The statues are coming down, finally
Published 7:03 pm Tuesday, May 2, 2017
Last week the Confederate statues in New Orleans began to come down.
The city has (or had) quite a few statues and monuments in various public spaces; and their removal, since it was approved by the city council in 2015, has sparked outrage from basically everyone. But from no side so much as the pro-statue side.
As CNN reported, “In the dark of night, workers wearing masks and tactical vests arrived Monday at New Orleans’ Battle of Liberty Place monument to take it down.”
The removals continue this week, with no advanced notice as to lessen the chance of attacks. At some point in the future, the statues will be put on display in a museum of some sort and this is good. They belong in a museum. They do not belong on public streets and in public squares; they never did.
The history of Confederate markers is not well known, though it is fascinating. Cities across the South, and virtually any and all sizes have at least one statue. Oxford, Mississippi, where I studied the history of the South and which has a population of barely 23,000 people has two Confederate markers.
And for what?
It seems odd, at first, that a losing side would erect monuments to their defeated cause. Memorializing such a painful, massive and disruptive loss seems on the one hand nothing short of morbid. But, remember, markers may be historic, but they are not history itself; and they send a message beyond the names and dates on the plaques.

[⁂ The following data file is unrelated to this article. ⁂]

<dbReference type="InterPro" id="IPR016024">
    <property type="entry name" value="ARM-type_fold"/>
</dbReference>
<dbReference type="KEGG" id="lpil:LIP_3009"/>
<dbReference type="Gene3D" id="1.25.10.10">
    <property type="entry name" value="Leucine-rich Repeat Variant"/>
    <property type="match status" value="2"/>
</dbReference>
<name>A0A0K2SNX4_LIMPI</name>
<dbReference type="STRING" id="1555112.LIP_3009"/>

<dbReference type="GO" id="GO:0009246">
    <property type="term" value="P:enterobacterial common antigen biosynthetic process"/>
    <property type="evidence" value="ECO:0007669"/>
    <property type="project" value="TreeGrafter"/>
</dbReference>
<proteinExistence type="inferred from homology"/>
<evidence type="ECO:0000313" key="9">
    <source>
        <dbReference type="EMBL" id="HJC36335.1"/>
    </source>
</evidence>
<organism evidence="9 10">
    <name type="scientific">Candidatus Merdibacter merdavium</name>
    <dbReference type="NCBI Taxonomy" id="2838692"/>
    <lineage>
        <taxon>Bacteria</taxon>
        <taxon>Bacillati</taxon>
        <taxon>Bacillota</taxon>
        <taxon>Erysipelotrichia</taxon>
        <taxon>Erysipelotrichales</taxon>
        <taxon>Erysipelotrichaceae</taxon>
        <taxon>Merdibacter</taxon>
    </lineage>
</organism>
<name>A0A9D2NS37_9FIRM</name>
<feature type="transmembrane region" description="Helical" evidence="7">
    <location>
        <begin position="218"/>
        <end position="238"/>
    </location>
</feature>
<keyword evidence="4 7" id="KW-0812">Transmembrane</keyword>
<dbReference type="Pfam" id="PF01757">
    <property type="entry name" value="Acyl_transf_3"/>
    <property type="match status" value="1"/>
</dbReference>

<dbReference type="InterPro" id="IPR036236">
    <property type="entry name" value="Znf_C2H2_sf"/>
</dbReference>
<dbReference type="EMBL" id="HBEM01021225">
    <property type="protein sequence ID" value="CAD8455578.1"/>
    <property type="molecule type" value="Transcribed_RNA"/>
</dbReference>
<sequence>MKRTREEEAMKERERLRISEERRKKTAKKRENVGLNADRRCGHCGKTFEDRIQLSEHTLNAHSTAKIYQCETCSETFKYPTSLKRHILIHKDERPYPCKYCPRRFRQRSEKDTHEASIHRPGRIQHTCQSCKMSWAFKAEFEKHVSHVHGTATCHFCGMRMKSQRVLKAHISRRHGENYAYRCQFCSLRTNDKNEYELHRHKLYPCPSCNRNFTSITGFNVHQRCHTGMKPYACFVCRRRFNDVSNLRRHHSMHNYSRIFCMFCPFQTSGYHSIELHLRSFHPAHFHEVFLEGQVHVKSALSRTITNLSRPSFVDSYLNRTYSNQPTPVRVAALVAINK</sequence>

Consider Memphis, Tennessee.
The Confederate lieutenant general and early Ku Klux Klan member Nathan Bedford Forrest died in that city in 1877. And, like so many men and women before him, he was buried in Elmwood Cemetery. He did not stay buried.
In 1905, the city’s leaders moved his remains to a downtown park where they built a statue to honor the man. The statue faced north, of course, like they all do, in brave defiance.
Most of the Confederate markers popped up around this time. Some began appearing in the last decade of the 19th century but plenty more emerged in the early 20th century and all of them sprung up in city parks, in public squares and in front of courthouses.
Students of history will note, too, that Jim Crow laws, state and municipal laws that enforced racial segregation began appearing 1890 and proliferated across Dixie into the early decades of the 20th century.
One need not use too much imagination to understand the message. Back then, of course, one didn’t have to use any imagination whatsoever. The message was clear: A good many of our neighbors were not our equals.
Few today would argue in favor of Jim Crow laws. Nobody in polite company would defend racism. But obviously, given the fraught and exhausting efforts to remove the statues in New Orleans (and in Memphis and other cities), there are plenty of people who find it perfectly fine to keep monuments to a racist legacy in public space.
While I do not necessarily believe the folks who support the statues are racist, they misunderstand what the statues represent. On the one hand, they represent physical reminders to the white citizens that at one time their forbearers were heroes who went to war against a mighty empire. On the other hand, they represent to citizens of color that while the Confederacy is in fact dead; it, and all it represents, remains alive in spirit. Those statues remind that in this community, the past is not past, to paraphrase Faulkner; and depending on one’s skin color, that could be very bad news indeed.
So while I don’t believe the statues should be sold for scrap metal or ground to dust, I am glad they will be taken away from the public plazas of New Orleans and tucked away in a museum. I don’t believe that we should feel shame for whatever our fathers and grandfathers did. But, I also believe we owe it to ourselves and our neighbors and our children to build and rebuild our cities and our communities in a way that promotes friendship, equality and justice. And doing anything less than that is shameful.